Published: Sat, February 10, 2018
Research | By Clarence Powell

Apple plays down security fears over leaked iOS source code

Apple plays down security fears over leaked iOS source code

Hackers and security researchers could use it to find vulnerabilities in the iOS operating system or make jailbreaking iOS devices easier.

The code itself is from iOS9, and although the most current iOS is iOS11.2.5, the older code may still be used in the updated operating system.

Some iOS source code got leaked at GitHub raising possible security or hacking concerns with devices now in use.

If you're running an older iPhone or iPad that's stuck on iOS 9, then you need to plan some sort of escape strategy following this week's leak of Apple's iBoot source code to GitHub.

iBoot is the one component Apple has been holding on to, still encrypting its 64-bit image. now it's wide open in source code form.

Both of our sources say they believe that someone not associated with the original leak ultimately posted it on GitHub: "What leaked yesterday isn't even the full leak really".

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The plan was originally to make sure that the code never left the initial circle of five friends, but apparently the code spread beyond the original group sometime previous year. The leak was for a critical part of the operating system, dubbed iBoot, which starts up the system on an iPhone when a user turns it on. However, Apple did not explain how the source code ended up being exposed to the public.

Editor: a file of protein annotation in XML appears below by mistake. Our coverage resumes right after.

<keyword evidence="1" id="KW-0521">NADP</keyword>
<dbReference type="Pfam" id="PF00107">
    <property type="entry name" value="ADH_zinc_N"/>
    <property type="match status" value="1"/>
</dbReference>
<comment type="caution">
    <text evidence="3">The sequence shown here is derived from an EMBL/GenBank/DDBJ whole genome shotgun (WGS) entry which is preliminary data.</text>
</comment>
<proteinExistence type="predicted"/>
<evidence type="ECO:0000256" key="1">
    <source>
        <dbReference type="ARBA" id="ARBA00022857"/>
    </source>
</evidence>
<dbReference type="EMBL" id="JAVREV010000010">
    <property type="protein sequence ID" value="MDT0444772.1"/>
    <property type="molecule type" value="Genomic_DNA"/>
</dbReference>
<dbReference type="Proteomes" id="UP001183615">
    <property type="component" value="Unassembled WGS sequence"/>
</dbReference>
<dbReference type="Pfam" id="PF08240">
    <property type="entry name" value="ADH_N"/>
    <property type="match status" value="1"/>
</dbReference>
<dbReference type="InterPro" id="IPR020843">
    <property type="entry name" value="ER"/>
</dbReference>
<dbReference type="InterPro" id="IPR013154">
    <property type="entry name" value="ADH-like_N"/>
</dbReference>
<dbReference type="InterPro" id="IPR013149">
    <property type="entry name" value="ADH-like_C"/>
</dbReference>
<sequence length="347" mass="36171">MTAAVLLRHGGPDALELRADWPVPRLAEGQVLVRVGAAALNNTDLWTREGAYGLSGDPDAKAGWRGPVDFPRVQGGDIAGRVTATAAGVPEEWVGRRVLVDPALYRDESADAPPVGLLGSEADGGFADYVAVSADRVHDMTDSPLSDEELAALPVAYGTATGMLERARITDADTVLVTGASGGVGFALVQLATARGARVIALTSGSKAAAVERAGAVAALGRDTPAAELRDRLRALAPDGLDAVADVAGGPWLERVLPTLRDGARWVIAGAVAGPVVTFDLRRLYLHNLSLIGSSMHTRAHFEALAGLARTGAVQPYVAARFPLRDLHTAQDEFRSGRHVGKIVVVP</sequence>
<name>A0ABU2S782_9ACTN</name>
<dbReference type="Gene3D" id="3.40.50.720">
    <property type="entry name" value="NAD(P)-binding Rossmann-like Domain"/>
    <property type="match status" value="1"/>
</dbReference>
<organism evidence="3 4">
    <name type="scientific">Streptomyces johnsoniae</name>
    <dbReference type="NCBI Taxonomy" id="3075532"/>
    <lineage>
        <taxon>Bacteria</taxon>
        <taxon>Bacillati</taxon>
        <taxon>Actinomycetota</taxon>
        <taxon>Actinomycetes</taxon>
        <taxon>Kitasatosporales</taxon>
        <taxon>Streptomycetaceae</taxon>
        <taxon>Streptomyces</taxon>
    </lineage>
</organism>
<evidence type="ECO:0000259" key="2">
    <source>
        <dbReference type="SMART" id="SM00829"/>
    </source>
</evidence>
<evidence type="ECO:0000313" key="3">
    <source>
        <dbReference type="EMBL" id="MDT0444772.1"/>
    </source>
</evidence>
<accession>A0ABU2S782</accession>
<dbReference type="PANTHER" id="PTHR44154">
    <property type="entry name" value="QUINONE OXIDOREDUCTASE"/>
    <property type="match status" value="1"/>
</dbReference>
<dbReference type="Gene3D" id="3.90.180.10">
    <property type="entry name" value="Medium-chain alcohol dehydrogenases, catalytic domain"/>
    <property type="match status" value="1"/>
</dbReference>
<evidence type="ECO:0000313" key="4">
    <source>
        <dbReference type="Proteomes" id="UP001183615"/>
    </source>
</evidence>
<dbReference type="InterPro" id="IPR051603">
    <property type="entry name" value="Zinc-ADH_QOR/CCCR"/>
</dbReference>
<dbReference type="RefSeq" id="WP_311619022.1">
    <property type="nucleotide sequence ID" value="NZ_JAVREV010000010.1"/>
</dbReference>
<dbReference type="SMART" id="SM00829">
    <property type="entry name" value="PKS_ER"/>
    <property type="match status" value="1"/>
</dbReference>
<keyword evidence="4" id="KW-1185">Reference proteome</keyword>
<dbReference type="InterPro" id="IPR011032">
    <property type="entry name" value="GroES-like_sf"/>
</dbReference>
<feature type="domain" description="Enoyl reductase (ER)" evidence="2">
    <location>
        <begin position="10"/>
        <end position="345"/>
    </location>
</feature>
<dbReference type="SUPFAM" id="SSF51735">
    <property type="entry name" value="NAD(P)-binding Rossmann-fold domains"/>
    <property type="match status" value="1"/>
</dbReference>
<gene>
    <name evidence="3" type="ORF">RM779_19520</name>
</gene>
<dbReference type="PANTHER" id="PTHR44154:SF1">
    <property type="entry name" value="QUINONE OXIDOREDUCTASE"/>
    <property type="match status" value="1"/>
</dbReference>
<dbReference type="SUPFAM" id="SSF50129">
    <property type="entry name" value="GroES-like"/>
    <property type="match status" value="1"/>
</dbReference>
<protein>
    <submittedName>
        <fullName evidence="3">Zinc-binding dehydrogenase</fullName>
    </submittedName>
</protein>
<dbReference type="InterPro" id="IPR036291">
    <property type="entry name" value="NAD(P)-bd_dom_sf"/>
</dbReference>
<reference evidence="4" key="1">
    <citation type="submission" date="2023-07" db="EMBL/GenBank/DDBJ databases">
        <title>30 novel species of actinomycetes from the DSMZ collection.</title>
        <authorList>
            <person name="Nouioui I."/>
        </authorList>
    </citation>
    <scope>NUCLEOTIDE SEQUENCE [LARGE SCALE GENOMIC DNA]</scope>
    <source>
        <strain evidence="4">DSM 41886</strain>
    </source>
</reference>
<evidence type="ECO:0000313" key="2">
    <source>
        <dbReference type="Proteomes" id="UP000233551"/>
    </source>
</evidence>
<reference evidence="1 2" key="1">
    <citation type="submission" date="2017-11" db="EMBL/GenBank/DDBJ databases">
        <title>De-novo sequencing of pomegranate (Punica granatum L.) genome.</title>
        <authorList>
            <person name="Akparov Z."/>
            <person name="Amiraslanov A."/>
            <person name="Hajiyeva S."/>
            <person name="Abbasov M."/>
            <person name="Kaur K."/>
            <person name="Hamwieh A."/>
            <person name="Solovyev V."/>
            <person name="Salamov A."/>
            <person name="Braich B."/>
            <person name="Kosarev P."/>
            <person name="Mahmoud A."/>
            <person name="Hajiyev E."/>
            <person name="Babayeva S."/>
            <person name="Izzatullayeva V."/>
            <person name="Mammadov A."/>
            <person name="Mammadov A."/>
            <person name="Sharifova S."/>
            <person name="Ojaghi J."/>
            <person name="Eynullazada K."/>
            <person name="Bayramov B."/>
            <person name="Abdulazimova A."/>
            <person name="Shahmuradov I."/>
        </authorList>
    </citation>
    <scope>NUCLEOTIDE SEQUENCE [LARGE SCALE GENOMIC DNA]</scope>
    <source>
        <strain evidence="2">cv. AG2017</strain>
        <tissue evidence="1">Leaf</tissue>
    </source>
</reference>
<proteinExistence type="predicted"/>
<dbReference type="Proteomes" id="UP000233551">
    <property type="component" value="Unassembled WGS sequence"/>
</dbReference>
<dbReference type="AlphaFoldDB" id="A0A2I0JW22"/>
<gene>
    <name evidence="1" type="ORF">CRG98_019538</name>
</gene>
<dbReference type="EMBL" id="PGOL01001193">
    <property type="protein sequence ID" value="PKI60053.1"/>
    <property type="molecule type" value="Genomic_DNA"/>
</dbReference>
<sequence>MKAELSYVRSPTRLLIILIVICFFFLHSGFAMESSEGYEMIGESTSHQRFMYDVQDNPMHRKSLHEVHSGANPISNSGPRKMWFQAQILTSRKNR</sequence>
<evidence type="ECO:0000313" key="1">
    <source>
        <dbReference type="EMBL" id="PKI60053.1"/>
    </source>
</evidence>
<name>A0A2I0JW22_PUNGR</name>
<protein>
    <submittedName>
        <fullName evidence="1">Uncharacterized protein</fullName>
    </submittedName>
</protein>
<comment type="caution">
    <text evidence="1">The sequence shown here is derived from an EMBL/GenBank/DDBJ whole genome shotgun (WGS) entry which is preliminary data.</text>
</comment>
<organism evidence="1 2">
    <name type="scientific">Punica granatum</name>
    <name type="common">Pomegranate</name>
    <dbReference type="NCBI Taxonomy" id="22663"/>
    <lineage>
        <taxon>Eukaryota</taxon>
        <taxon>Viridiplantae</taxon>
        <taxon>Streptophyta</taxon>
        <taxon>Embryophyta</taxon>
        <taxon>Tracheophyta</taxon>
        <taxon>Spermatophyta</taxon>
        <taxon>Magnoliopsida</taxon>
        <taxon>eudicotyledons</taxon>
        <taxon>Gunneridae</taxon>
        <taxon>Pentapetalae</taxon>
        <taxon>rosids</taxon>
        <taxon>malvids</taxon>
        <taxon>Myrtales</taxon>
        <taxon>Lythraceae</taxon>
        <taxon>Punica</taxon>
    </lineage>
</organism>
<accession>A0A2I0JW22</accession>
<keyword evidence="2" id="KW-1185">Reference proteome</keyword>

Though the code is for the iOS 9, some of the parts can be found in the iOS 11, notes The Verge.

iBoot code is essentially the first line of defense when booting up an iPhone.

While the leak just gained mainstream attention this week, the code has been floating around for a while.

Only time will tell whether or not something will come from the leak many tech professionals are calling "the biggest leak in history". The former employee apparently took "all sorts of Apple internal tools and whatnot", according to one of the individuals who had originally received the code, including additional source code that was apparently not included in the initial leak.

Motherboard confirmed that this particular source code began circulating more widely in 2017 with a fourth and fifth source who are familiar with the jailbreaking and iPhone research communities.

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